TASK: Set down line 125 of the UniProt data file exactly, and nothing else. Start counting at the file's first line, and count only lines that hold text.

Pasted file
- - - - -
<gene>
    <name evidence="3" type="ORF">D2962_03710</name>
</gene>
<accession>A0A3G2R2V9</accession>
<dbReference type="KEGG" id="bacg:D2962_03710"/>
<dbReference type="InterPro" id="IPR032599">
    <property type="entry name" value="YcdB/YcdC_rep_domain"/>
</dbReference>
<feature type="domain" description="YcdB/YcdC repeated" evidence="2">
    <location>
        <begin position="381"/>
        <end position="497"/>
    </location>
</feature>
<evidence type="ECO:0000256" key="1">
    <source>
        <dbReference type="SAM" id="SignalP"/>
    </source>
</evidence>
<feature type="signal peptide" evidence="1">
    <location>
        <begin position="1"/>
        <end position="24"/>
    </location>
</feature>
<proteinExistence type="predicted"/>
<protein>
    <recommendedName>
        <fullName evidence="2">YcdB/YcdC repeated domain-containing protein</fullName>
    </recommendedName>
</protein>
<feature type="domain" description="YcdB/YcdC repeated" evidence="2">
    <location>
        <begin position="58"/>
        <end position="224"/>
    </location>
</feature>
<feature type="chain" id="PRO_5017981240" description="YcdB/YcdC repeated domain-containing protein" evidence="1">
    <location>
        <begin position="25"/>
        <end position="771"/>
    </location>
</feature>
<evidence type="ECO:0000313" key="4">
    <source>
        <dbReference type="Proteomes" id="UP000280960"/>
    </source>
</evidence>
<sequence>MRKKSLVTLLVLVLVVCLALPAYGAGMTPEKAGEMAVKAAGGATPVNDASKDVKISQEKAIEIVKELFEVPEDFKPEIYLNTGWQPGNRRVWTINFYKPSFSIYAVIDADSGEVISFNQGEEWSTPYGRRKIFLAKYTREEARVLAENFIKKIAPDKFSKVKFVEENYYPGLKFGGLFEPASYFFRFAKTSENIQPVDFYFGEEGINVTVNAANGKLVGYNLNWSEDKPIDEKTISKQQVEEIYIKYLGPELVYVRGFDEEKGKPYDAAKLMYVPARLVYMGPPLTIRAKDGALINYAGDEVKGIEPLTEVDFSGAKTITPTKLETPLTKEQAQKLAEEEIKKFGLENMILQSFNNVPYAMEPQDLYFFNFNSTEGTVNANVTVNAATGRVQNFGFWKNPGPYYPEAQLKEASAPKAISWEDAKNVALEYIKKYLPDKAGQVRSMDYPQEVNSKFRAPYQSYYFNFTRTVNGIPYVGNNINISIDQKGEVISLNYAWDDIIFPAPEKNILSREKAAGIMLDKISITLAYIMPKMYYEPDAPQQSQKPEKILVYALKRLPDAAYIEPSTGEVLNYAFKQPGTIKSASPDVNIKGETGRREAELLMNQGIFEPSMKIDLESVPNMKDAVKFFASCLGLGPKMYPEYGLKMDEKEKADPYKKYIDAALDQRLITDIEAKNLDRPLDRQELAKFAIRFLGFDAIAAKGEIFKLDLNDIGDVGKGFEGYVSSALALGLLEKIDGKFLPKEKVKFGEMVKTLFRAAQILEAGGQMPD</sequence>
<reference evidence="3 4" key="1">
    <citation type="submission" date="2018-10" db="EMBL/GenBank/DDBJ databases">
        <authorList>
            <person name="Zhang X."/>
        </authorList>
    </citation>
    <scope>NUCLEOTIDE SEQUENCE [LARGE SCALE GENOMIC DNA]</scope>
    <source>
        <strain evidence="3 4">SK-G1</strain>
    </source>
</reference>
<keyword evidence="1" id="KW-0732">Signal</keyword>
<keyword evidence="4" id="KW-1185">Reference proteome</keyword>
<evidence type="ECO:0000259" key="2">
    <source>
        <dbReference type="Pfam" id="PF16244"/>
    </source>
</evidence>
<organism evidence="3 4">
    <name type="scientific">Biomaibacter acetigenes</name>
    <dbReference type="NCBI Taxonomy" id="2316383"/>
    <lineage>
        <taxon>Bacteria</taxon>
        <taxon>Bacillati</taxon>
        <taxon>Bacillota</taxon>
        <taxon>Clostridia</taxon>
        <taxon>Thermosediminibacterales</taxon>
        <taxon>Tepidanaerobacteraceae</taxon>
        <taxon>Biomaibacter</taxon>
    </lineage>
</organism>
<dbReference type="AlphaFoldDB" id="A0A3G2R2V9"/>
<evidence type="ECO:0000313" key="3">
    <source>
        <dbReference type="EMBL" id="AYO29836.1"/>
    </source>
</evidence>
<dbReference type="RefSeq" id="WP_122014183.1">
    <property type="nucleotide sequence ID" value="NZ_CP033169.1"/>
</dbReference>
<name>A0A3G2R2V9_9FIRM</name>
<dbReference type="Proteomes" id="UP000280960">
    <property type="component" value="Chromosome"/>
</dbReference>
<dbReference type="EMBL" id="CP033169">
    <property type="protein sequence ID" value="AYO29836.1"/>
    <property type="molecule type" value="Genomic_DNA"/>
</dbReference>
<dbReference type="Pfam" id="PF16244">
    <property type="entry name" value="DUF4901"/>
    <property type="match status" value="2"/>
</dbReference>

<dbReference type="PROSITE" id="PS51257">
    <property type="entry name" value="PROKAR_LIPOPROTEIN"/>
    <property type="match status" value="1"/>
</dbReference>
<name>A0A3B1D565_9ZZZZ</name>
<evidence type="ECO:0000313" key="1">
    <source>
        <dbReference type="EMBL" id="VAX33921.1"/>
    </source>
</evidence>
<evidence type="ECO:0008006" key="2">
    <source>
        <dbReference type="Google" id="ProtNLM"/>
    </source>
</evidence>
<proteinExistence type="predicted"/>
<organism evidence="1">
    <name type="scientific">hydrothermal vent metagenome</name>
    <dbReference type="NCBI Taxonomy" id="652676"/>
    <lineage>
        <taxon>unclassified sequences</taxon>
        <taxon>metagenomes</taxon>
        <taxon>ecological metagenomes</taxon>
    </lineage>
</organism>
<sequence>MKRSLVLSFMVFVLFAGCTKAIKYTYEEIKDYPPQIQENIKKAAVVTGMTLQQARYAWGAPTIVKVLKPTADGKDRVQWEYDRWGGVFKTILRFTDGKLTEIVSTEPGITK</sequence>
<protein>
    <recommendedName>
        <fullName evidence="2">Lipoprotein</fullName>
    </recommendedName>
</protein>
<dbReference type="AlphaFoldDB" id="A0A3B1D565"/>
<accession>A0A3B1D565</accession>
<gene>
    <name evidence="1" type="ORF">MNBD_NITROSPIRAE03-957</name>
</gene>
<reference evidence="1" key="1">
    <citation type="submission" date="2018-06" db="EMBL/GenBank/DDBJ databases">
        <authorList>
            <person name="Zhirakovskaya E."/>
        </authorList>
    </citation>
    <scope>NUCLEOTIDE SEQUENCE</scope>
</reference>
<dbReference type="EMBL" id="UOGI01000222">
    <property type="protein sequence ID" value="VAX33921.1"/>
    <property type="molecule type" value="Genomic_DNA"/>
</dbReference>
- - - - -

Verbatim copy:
    </lineage>